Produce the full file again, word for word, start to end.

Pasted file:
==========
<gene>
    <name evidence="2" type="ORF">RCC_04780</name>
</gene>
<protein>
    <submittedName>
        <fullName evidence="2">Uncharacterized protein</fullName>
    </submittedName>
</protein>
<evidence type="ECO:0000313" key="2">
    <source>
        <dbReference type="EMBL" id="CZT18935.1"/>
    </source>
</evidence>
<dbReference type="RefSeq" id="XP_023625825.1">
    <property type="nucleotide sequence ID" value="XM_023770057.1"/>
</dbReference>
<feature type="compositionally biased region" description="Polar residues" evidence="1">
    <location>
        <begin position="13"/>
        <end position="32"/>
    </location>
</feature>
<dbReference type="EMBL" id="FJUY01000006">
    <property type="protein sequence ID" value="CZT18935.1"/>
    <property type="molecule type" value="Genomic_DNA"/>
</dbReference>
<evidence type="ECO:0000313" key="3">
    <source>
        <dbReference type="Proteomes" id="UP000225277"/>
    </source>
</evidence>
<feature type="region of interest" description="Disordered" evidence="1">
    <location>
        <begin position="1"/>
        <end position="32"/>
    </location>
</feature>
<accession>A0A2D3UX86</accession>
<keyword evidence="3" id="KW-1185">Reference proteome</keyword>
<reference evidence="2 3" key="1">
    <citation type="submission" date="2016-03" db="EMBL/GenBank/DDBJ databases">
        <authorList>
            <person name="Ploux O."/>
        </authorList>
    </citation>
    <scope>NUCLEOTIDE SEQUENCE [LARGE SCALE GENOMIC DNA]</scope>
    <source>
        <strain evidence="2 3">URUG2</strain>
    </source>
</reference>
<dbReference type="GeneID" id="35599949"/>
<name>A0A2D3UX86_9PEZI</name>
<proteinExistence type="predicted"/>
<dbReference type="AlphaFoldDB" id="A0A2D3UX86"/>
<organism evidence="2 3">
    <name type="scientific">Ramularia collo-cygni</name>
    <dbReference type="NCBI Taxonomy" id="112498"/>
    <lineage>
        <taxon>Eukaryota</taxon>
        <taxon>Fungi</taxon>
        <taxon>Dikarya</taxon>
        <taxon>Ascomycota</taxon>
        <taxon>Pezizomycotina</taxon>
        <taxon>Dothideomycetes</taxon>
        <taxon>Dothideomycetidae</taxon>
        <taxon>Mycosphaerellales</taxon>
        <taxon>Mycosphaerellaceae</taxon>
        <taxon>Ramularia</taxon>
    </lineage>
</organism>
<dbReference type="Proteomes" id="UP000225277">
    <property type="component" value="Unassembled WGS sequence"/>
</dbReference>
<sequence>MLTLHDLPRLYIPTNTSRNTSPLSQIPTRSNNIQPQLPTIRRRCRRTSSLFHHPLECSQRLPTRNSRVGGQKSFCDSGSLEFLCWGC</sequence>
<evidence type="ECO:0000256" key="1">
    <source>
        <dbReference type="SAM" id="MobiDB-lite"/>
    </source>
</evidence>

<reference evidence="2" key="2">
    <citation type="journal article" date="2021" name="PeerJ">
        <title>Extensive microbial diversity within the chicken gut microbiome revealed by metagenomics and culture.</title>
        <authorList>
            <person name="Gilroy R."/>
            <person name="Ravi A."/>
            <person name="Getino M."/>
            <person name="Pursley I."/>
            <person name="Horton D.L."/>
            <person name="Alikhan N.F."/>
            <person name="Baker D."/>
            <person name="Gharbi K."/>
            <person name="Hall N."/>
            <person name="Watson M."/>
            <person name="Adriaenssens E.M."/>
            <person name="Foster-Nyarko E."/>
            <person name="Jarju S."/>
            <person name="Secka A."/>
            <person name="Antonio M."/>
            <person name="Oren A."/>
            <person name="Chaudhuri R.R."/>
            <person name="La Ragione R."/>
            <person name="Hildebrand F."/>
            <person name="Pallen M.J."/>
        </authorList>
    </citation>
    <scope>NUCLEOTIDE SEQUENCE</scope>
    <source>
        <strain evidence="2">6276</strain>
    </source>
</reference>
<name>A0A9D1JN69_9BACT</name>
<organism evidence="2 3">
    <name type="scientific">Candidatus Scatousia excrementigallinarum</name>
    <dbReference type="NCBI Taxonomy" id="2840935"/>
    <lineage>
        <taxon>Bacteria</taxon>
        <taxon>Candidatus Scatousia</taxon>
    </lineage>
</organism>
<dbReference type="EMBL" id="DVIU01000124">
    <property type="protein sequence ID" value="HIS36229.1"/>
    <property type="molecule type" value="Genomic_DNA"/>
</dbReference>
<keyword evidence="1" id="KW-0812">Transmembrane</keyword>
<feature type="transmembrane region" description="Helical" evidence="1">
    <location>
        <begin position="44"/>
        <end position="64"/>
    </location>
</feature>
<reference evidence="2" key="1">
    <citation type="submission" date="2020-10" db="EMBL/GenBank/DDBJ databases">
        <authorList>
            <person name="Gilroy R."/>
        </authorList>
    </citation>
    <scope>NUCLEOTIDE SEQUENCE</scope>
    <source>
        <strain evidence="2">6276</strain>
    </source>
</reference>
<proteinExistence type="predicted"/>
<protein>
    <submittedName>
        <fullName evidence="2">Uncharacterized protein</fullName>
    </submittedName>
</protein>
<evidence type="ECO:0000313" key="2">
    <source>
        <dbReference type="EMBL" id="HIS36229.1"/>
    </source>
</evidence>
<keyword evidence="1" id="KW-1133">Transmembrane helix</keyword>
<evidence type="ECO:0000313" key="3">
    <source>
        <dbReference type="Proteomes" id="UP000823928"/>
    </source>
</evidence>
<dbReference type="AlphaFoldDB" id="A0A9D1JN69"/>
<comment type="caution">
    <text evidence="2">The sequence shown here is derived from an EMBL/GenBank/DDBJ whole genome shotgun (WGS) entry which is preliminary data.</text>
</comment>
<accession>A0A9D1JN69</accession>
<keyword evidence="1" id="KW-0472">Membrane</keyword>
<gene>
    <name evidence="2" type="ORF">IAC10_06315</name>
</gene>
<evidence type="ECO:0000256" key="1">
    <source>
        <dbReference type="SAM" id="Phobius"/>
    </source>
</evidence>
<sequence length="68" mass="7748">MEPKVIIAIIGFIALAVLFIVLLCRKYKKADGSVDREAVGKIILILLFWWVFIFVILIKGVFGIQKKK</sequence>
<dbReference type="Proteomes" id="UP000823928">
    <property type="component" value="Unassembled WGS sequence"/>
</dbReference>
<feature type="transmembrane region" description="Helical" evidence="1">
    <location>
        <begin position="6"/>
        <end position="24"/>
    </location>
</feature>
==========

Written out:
<gene>
    <name evidence="2" type="ORF">RCC_04780</name>
</gene>
<protein>
    <submittedName>
        <fullName evidence="2">Uncharacterized protein</fullName>
    </submittedName>
</protein>
<evidence type="ECO:0000313" key="2">
    <source>
        <dbReference type="EMBL" id="CZT18935.1"/>
    </source>
</evidence>
<dbReference type="RefSeq" id="XP_023625825.1">
    <property type="nucleotide sequence ID" value="XM_023770057.1"/>
</dbReference>
<feature type="compositionally biased region" description="Polar residues" evidence="1">
    <location>
        <begin position="13"/>
        <end position="32"/>
    </location>
</feature>
<dbReference type="EMBL" id="FJUY01000006">
    <property type="protein sequence ID" value="CZT18935.1"/>
    <property type="molecule type" value="Genomic_DNA"/>
</dbReference>
<evidence type="ECO:0000313" key="3">
    <source>
        <dbReference type="Proteomes" id="UP000225277"/>
    </source>
</evidence>
<feature type="region of interest" description="Disordered" evidence="1">
    <location>
        <begin position="1"/>
        <end position="32"/>
    </location>
</feature>
<accession>A0A2D3UX86</accession>
<keyword evidence="3" id="KW-1185">Reference proteome</keyword>
<reference evidence="2 3" key="1">
    <citation type="submission" date="2016-03" db="EMBL/GenBank/DDBJ databases">
        <authorList>
            <person name="Ploux O."/>
        </authorList>
    </citation>
    <scope>NUCLEOTIDE SEQUENCE [LARGE SCALE GENOMIC DNA]</scope>
    <source>
        <strain evidence="2 3">URUG2</strain>
    </source>
</reference>
<dbReference type="GeneID" id="35599949"/>
<name>A0A2D3UX86_9PEZI</name>
<proteinExistence type="predicted"/>
<dbReference type="AlphaFoldDB" id="A0A2D3UX86"/>
<organism evidence="2 3">
    <name type="scientific">Ramularia collo-cygni</name>
    <dbReference type="NCBI Taxonomy" id="112498"/>
    <lineage>
        <taxon>Eukaryota</taxon>
        <taxon>Fungi</taxon>
        <taxon>Dikarya</taxon>
        <taxon>Ascomycota</taxon>
        <taxon>Pezizomycotina</taxon>
        <taxon>Dothideomycetes</taxon>
        <taxon>Dothideomycetidae</taxon>
        <taxon>Mycosphaerellales</taxon>
        <taxon>Mycosphaerellaceae</taxon>
        <taxon>Ramularia</taxon>
    </lineage>
</organism>
<dbReference type="Proteomes" id="UP000225277">
    <property type="component" value="Unassembled WGS sequence"/>
</dbReference>
<sequence>MLTLHDLPRLYIPTNTSRNTSPLSQIPTRSNNIQPQLPTIRRRCRRTSSLFHHPLECSQRLPTRNSRVGGQKSFCDSGSLEFLCWGC</sequence>
<evidence type="ECO:0000256" key="1">
    <source>
        <dbReference type="SAM" id="MobiDB-lite"/>
    </source>
</evidence>

<reference evidence="2" key="2">
    <citation type="journal article" date="2021" name="PeerJ">
        <title>Extensive microbial diversity within the chicken gut microbiome revealed by metagenomics and culture.</title>
        <authorList>
            <person name="Gilroy R."/>
            <person name="Ravi A."/>
            <person name="Getino M."/>
            <person name="Pursley I."/>
            <person name="Horton D.L."/>
            <person name="Alikhan N.F."/>
            <person name="Baker D."/>
            <person name="Gharbi K."/>
            <person name="Hall N."/>
            <person name="Watson M."/>
            <person name="Adriaenssens E.M."/>
            <person name="Foster-Nyarko E."/>
            <person name="Jarju S."/>
            <person name="Secka A."/>
            <person name="Antonio M."/>
            <person name="Oren A."/>
            <person name="Chaudhuri R.R."/>
            <person name="La Ragione R."/>
            <person name="Hildebrand F."/>
            <person name="Pallen M.J."/>
        </authorList>
    </citation>
    <scope>NUCLEOTIDE SEQUENCE</scope>
    <source>
        <strain evidence="2">6276</strain>
    </source>
</reference>
<name>A0A9D1JN69_9BACT</name>
<organism evidence="2 3">
    <name type="scientific">Candidatus Scatousia excrementigallinarum</name>
    <dbReference type="NCBI Taxonomy" id="2840935"/>
    <lineage>
        <taxon>Bacteria</taxon>
        <taxon>Candidatus Scatousia</taxon>
    </lineage>
</organism>
<dbReference type="EMBL" id="DVIU01000124">
    <property type="protein sequence ID" value="HIS36229.1"/>
    <property type="molecule type" value="Genomic_DNA"/>
</dbReference>
<keyword evidence="1" id="KW-0812">Transmembrane</keyword>
<feature type="transmembrane region" description="Helical" evidence="1">
    <location>
        <begin position="44"/>
        <end position="64"/>
    </location>
</feature>
<reference evidence="2" key="1">
    <citation type="submission" date="2020-10" db="EMBL/GenBank/DDBJ databases">
        <authorList>
            <person name="Gilroy R."/>
        </authorList>
    </citation>
    <scope>NUCLEOTIDE SEQUENCE</scope>
    <source>
        <strain evidence="2">6276</strain>
    </source>
</reference>
<proteinExistence type="predicted"/>
<protein>
    <submittedName>
        <fullName evidence="2">Uncharacterized protein</fullName>
    </submittedName>
</protein>
<evidence type="ECO:0000313" key="2">
    <source>
        <dbReference type="EMBL" id="HIS36229.1"/>
    </source>
</evidence>
<keyword evidence="1" id="KW-1133">Transmembrane helix</keyword>
<evidence type="ECO:0000313" key="3">
    <source>
        <dbReference type="Proteomes" id="UP000823928"/>
    </source>
</evidence>
<dbReference type="AlphaFoldDB" id="A0A9D1JN69"/>
<comment type="caution">
    <text evidence="2">The sequence shown here is derived from an EMBL/GenBank/DDBJ whole genome shotgun (WGS) entry which is preliminary data.</text>
</comment>
<accession>A0A9D1JN69</accession>
<keyword evidence="1" id="KW-0472">Membrane</keyword>
<gene>
    <name evidence="2" type="ORF">IAC10_06315</name>
</gene>
<evidence type="ECO:0000256" key="1">
    <source>
        <dbReference type="SAM" id="Phobius"/>
    </source>
</evidence>
<sequence length="68" mass="7748">MEPKVIIAIIGFIALAVLFIVLLCRKYKKADGSVDREAVGKIILILLFWWVFIFVILIKGVFGIQKKK</sequence>
<dbReference type="Proteomes" id="UP000823928">
    <property type="component" value="Unassembled WGS sequence"/>
</dbReference>
<feature type="transmembrane region" description="Helical" evidence="1">
    <location>
        <begin position="6"/>
        <end position="24"/>
    </location>
</feature>